This will be challenging for Viet Nam’s elite, who are enjoying the county’s recent increase in global status. Interviewing representatives of this elite group in 2013/14 when trying to understand the motivations for using rhino horn, the quest for enhanced status was a key driver for using or gifting rhino horn; status, and as a result status anxiety, resonates very strongly with this group. We used this insight throughout our rhino horn demand reduction campaigns in Viet Nam.
For example, our 2015 Breaking the Brand RhiNo campaign: What Does A Wildlife Criminal Look Like? pointed out to the Vietnamese elite if your reputation is damaged it may impact future professional opportunities. This included highlighting the greater scrutiny of Viet Nam’s business elite because of stepping onto the world stage.
So, where is the link between the use of rhino horn and Viet Nam’s loss of the F1? Accepted behaviours become established based on what is punished, what is rewarded, and primarily by what is tolerated. There is a reason for the statement “The only thing necessary for the triumph of evil is for good men to do nothing.”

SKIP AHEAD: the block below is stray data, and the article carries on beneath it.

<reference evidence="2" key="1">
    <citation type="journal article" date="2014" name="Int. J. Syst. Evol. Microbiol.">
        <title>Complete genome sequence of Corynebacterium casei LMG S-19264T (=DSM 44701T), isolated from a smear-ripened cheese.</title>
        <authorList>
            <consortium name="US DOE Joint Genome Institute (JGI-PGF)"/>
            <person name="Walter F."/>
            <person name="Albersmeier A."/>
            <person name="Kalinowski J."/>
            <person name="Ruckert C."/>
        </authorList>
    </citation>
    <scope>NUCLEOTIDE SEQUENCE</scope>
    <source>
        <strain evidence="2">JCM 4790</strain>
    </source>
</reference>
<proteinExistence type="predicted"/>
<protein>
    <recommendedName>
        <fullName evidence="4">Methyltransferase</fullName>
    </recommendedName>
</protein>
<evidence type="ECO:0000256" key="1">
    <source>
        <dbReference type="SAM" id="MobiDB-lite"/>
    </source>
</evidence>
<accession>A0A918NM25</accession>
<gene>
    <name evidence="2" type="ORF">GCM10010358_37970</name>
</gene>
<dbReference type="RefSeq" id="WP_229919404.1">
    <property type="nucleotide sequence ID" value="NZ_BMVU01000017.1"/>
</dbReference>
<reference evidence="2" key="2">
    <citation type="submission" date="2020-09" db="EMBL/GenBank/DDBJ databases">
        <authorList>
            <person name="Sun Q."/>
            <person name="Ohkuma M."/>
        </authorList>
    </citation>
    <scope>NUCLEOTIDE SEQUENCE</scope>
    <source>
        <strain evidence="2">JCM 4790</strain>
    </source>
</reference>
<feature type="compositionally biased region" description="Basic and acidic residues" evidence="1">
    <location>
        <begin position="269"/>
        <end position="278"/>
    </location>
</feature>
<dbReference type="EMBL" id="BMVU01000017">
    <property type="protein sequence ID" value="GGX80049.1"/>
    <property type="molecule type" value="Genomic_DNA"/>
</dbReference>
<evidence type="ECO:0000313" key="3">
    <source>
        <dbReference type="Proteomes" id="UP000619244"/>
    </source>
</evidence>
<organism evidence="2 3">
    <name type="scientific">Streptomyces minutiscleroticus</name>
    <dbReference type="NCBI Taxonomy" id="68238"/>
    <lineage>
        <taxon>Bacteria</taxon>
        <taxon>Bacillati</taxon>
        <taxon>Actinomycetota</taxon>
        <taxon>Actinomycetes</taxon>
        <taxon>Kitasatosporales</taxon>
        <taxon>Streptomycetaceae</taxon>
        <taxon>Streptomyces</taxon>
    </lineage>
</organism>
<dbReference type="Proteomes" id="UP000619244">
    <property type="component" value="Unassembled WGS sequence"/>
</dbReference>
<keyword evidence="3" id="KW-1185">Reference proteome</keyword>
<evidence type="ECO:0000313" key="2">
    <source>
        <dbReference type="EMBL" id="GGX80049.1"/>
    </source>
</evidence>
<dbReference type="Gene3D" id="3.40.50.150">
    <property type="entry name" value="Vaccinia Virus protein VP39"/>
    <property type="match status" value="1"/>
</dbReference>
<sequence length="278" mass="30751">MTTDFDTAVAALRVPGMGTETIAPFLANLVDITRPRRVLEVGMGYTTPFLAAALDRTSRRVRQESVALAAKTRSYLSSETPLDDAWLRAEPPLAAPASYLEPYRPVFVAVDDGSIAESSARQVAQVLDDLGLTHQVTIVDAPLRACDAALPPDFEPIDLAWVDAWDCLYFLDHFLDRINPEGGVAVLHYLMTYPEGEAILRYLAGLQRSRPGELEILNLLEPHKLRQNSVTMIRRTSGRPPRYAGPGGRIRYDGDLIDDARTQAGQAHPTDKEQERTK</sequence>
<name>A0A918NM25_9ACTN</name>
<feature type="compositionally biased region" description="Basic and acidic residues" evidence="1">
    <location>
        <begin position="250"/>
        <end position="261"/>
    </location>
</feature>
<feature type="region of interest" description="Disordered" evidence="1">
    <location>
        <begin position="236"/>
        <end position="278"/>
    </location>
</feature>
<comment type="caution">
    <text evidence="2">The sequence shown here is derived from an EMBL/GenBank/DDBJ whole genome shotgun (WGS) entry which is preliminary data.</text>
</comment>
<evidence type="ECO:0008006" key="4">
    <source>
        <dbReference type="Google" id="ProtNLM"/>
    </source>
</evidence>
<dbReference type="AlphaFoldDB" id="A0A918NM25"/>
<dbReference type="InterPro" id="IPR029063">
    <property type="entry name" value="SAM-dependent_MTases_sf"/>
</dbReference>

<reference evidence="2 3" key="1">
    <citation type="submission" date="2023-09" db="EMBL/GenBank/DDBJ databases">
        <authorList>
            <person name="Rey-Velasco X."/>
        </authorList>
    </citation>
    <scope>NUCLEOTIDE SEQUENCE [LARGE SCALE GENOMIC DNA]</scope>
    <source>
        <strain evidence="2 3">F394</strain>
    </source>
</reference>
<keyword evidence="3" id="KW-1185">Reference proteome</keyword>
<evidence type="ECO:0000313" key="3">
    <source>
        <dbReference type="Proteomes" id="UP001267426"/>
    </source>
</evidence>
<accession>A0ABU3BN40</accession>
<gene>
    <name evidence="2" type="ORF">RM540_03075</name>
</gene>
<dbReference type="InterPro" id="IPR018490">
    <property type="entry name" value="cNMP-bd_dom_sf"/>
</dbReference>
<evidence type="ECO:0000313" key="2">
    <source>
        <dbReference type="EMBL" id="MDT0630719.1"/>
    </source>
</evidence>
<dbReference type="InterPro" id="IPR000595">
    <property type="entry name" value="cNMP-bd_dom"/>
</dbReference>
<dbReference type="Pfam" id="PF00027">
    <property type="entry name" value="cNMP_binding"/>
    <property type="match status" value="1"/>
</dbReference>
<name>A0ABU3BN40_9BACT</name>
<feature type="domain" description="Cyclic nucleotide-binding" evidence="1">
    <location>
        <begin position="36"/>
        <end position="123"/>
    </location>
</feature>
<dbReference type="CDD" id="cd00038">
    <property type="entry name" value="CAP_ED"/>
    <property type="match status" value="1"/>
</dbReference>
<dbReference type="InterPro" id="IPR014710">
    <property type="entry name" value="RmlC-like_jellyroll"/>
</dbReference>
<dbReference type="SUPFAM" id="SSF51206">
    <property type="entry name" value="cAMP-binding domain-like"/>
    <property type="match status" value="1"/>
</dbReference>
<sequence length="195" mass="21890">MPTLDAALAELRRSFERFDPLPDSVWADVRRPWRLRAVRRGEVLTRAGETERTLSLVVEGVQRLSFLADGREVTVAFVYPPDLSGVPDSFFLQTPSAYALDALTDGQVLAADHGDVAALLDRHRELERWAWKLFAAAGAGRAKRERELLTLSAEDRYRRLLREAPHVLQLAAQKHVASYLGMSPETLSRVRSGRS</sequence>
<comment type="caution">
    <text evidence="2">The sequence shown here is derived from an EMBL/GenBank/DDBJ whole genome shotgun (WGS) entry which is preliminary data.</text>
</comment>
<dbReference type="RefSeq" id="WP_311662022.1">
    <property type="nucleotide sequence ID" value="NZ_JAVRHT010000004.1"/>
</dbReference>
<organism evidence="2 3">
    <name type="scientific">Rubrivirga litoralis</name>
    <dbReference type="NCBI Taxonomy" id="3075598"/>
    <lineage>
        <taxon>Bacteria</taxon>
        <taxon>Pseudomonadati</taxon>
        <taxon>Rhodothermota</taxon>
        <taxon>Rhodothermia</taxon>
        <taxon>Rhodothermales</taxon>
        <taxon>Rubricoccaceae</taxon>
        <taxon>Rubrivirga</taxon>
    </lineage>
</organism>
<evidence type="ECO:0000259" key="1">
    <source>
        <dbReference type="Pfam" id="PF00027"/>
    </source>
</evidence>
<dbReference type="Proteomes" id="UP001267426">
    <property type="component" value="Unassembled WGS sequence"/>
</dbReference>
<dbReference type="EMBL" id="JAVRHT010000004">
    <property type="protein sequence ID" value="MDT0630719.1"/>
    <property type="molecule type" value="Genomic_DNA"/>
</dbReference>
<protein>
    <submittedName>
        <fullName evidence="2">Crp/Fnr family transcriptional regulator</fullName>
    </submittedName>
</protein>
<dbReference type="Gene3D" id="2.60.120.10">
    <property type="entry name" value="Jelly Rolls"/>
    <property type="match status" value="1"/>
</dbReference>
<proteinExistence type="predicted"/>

In the first instance this lack of holding people to account is typically linked to issues most people don’t care about (or have little profile), such as the use of rhino horn. But once entrenched, bad behaviour becomes pervasive and increasingly visible as it starts to effect areas that matter to more-and-more people. This is the case with Viet Nam receiving F1 endorsement as one of only a small number of countries worldwide to receive a licence to run this global spectacular.